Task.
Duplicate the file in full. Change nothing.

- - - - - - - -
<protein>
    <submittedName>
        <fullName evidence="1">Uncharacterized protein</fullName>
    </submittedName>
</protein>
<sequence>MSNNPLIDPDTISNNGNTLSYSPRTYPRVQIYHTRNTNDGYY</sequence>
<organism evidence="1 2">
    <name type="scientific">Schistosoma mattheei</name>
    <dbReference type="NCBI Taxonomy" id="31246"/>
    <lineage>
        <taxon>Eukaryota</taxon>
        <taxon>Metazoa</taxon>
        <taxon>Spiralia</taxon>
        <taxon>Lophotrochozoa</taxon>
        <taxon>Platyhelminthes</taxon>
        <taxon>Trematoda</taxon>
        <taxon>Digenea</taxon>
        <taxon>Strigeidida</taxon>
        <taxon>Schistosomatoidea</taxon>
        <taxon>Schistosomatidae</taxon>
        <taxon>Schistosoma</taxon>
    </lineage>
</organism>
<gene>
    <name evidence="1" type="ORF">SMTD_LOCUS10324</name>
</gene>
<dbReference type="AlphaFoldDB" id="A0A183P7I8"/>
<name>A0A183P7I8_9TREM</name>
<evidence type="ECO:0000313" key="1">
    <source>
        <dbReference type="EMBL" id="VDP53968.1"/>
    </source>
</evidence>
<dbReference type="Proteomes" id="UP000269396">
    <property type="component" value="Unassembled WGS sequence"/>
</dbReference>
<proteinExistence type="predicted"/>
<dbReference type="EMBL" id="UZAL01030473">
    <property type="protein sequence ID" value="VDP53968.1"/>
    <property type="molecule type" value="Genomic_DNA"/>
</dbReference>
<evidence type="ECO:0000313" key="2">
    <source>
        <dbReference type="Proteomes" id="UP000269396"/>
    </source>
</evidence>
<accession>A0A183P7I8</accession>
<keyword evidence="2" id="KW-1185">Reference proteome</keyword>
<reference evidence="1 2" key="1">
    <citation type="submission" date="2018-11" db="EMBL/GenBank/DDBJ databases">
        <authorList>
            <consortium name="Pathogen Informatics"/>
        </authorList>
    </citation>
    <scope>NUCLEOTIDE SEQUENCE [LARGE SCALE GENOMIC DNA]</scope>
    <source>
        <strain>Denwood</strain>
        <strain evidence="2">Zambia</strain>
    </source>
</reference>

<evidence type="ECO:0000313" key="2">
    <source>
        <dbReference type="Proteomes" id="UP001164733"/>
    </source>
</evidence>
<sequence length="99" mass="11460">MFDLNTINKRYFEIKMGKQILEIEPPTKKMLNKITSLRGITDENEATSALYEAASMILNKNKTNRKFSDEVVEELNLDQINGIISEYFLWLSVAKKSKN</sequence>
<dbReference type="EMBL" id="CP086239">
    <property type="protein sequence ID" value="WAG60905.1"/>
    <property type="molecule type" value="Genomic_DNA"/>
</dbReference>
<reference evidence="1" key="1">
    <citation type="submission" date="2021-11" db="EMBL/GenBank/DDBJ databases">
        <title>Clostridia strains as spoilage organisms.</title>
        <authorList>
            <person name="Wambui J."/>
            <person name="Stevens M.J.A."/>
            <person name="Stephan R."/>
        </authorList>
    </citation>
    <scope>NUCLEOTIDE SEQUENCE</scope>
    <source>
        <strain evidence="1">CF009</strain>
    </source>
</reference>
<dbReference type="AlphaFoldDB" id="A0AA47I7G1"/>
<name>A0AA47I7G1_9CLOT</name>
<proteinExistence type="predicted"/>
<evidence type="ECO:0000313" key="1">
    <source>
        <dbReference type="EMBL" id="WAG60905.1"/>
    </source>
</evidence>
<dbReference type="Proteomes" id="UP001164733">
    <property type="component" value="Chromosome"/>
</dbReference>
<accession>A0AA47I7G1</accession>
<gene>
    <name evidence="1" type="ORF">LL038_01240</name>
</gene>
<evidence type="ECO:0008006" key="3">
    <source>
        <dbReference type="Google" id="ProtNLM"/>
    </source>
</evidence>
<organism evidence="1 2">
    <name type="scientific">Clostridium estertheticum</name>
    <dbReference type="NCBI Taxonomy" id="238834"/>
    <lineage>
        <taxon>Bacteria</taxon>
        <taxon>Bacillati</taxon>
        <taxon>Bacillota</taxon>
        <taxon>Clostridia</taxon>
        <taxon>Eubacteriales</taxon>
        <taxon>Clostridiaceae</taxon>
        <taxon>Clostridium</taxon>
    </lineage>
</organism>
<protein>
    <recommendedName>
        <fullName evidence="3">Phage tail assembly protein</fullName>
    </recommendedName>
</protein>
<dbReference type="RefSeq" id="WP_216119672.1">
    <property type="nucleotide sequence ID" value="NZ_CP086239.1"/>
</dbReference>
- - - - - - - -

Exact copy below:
<protein>
    <submittedName>
        <fullName evidence="1">Uncharacterized protein</fullName>
    </submittedName>
</protein>
<sequence>MSNNPLIDPDTISNNGNTLSYSPRTYPRVQIYHTRNTNDGYY</sequence>
<organism evidence="1 2">
    <name type="scientific">Schistosoma mattheei</name>
    <dbReference type="NCBI Taxonomy" id="31246"/>
    <lineage>
        <taxon>Eukaryota</taxon>
        <taxon>Metazoa</taxon>
        <taxon>Spiralia</taxon>
        <taxon>Lophotrochozoa</taxon>
        <taxon>Platyhelminthes</taxon>
        <taxon>Trematoda</taxon>
        <taxon>Digenea</taxon>
        <taxon>Strigeidida</taxon>
        <taxon>Schistosomatoidea</taxon>
        <taxon>Schistosomatidae</taxon>
        <taxon>Schistosoma</taxon>
    </lineage>
</organism>
<gene>
    <name evidence="1" type="ORF">SMTD_LOCUS10324</name>
</gene>
<dbReference type="AlphaFoldDB" id="A0A183P7I8"/>
<name>A0A183P7I8_9TREM</name>
<evidence type="ECO:0000313" key="1">
    <source>
        <dbReference type="EMBL" id="VDP53968.1"/>
    </source>
</evidence>
<dbReference type="Proteomes" id="UP000269396">
    <property type="component" value="Unassembled WGS sequence"/>
</dbReference>
<proteinExistence type="predicted"/>
<dbReference type="EMBL" id="UZAL01030473">
    <property type="protein sequence ID" value="VDP53968.1"/>
    <property type="molecule type" value="Genomic_DNA"/>
</dbReference>
<evidence type="ECO:0000313" key="2">
    <source>
        <dbReference type="Proteomes" id="UP000269396"/>
    </source>
</evidence>
<accession>A0A183P7I8</accession>
<keyword evidence="2" id="KW-1185">Reference proteome</keyword>
<reference evidence="1 2" key="1">
    <citation type="submission" date="2018-11" db="EMBL/GenBank/DDBJ databases">
        <authorList>
            <consortium name="Pathogen Informatics"/>
        </authorList>
    </citation>
    <scope>NUCLEOTIDE SEQUENCE [LARGE SCALE GENOMIC DNA]</scope>
    <source>
        <strain>Denwood</strain>
        <strain evidence="2">Zambia</strain>
    </source>
</reference>

<evidence type="ECO:0000313" key="2">
    <source>
        <dbReference type="Proteomes" id="UP001164733"/>
    </source>
</evidence>
<sequence length="99" mass="11460">MFDLNTINKRYFEIKMGKQILEIEPPTKKMLNKITSLRGITDENEATSALYEAASMILNKNKTNRKFSDEVVEELNLDQINGIISEYFLWLSVAKKSKN</sequence>
<dbReference type="EMBL" id="CP086239">
    <property type="protein sequence ID" value="WAG60905.1"/>
    <property type="molecule type" value="Genomic_DNA"/>
</dbReference>
<reference evidence="1" key="1">
    <citation type="submission" date="2021-11" db="EMBL/GenBank/DDBJ databases">
        <title>Clostridia strains as spoilage organisms.</title>
        <authorList>
            <person name="Wambui J."/>
            <person name="Stevens M.J.A."/>
            <person name="Stephan R."/>
        </authorList>
    </citation>
    <scope>NUCLEOTIDE SEQUENCE</scope>
    <source>
        <strain evidence="1">CF009</strain>
    </source>
</reference>
<dbReference type="AlphaFoldDB" id="A0AA47I7G1"/>
<name>A0AA47I7G1_9CLOT</name>
<proteinExistence type="predicted"/>
<evidence type="ECO:0000313" key="1">
    <source>
        <dbReference type="EMBL" id="WAG60905.1"/>
    </source>
</evidence>
<dbReference type="Proteomes" id="UP001164733">
    <property type="component" value="Chromosome"/>
</dbReference>
<accession>A0AA47I7G1</accession>
<gene>
    <name evidence="1" type="ORF">LL038_01240</name>
</gene>
<evidence type="ECO:0008006" key="3">
    <source>
        <dbReference type="Google" id="ProtNLM"/>
    </source>
</evidence>
<organism evidence="1 2">
    <name type="scientific">Clostridium estertheticum</name>
    <dbReference type="NCBI Taxonomy" id="238834"/>
    <lineage>
        <taxon>Bacteria</taxon>
        <taxon>Bacillati</taxon>
        <taxon>Bacillota</taxon>
        <taxon>Clostridia</taxon>
        <taxon>Eubacteriales</taxon>
        <taxon>Clostridiaceae</taxon>
        <taxon>Clostridium</taxon>
    </lineage>
</organism>
<protein>
    <recommendedName>
        <fullName evidence="3">Phage tail assembly protein</fullName>
    </recommendedName>
</protein>
<dbReference type="RefSeq" id="WP_216119672.1">
    <property type="nucleotide sequence ID" value="NZ_CP086239.1"/>
</dbReference>